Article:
PACAC considered four other areas in relation to the conduct of referendums: the fairness of the so-called ‘purdah’ period; the administration of the referendum; the role of the civil service during a referendum campaign; and cyber security.

On purdah, the government claimed at the time that the purdah provisions would impair the functioning of government. However, these provisions were of critical importance to the fair conduct of the referendum. The purdah provisions should be strengthened and clarified for future referendums and PACAC supports the Law Commission’s proposals to consolidate the law regulating the conduct of referendums. Additionally, PACAC asserts that the purdah restrictions should be updated to reflect the digital age, and extended to cover the full ten weeks of the referendum period, as recommended by the Electoral Commission.

With regard to the administration of the referendum, the evidence gathered during PACAC’s inquiry suggests that, while not without some faults, the EU referendum was on the whole run well.  PACAC commends the Electoral Commission for the successful delivery of the referendum, which was of enormous scale and complexity.

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The US voter registration system is flawed but election officials are working to address the issues

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Amid allegations of widespread voter fraud from Donald Trump’s presidential campaign, the American public has turned its gaze to the maintenance of voter registration lists. John Lindback and Mary Stegmaier provide an overview of the challenges posed by the US’s decentralized voter registration system, and discuss reforms that are already underway to improve the accuracy of voter rolls.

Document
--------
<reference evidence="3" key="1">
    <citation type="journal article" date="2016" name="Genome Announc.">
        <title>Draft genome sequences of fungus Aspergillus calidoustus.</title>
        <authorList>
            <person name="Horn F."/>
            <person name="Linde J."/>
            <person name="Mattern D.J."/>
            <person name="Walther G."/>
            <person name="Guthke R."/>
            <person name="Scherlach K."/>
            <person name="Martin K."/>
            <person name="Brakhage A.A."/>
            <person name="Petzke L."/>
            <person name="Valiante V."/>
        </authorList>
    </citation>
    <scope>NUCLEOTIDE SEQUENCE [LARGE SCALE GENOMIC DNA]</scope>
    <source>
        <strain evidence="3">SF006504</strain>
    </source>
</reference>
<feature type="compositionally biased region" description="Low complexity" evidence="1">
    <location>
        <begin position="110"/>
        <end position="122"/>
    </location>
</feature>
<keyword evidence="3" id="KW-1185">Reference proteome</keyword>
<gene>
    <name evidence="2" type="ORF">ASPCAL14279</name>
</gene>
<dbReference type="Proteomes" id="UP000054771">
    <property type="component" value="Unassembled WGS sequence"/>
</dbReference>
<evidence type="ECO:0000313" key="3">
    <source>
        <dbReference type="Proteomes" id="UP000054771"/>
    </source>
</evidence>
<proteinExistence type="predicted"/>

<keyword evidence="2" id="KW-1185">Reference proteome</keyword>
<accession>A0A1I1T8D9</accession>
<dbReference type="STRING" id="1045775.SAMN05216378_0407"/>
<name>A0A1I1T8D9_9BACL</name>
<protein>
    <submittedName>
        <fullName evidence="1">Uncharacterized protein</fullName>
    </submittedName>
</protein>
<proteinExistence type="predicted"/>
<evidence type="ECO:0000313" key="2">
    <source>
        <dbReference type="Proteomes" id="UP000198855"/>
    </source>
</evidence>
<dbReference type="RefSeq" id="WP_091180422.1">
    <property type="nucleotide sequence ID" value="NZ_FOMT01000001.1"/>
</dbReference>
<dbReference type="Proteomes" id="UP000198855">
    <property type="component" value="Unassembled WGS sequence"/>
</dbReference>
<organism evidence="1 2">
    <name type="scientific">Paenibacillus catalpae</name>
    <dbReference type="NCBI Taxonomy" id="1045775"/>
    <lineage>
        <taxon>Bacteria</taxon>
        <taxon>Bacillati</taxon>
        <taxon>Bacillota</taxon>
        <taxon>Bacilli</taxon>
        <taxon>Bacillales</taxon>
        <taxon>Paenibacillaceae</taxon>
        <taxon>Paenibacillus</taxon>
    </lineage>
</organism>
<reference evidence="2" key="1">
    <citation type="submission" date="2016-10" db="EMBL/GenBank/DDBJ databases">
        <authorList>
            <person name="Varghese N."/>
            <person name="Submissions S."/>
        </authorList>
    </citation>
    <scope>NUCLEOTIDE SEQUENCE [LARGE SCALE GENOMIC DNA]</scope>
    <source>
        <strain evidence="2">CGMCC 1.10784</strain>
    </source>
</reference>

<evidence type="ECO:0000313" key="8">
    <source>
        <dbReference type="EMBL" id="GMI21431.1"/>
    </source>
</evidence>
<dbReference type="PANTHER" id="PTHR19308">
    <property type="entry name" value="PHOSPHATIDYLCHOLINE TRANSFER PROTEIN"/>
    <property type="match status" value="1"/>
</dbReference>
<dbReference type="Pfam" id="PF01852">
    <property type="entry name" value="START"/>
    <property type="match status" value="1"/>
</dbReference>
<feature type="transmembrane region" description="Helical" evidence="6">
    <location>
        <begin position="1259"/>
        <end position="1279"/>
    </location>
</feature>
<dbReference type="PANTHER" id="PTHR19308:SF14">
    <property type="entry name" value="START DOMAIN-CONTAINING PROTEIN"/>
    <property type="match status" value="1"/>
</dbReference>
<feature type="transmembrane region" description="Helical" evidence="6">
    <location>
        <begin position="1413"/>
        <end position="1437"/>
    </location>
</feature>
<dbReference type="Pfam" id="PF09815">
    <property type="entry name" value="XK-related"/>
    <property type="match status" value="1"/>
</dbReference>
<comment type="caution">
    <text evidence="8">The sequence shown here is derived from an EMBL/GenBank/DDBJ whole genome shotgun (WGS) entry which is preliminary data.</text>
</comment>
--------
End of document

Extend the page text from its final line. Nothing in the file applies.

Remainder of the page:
Officials who administer elections in the United States find themselves playing defence this year. In recent months, Republican presidential nominee Donald Trump has frequently charged that the American elections system is rigged against him. While Trump has offered no concrete evidence of systemic fraud, his repeated claims have created a perception problem. US elections officials have responded by emphasizing that studies do not support his allegations, and by citing the decentralised elections system among the 50 states and the multiple safeguards against hacking voting machines.  But, elections officials will acknowledge that one part of the system – voter registration – is flawed.

The American elections system differs from many other democracies in ways that make maintaining accurate voter registration lists a challenge. The US lacks a tool that most other countries use to determine voter eligibility – a centralised, national registry of citizens. Many countries use their national registries as the basis for voter lists at each voting precinct, which means that citizens are automatically registered to vote. When voters show up at their precinct polling station, they present their national ID card, and if this matches, they are issued the ballot. In contrast, the US has no national registry of American citizens nor is there a universally issued national identification card. Instead, to be eligible to vote, Americans must first take the initiative to register with their state and provide the basic identifying information necessary to determine where they are entitled to cast a ballot. Each state and the District of Columbia maintain its own voter registration rolls – a decentralised system that contrasts with the centralised system used in other countries.  Further, because election law in the US is largely made at the state level, the states vary in their voter ID requirements and registration deadlines. For this election, 10 states and the District of Columbia will allow people to register to vote on Election Day; the rest maintain deadlines that range from a few days to a full month in advance of the election.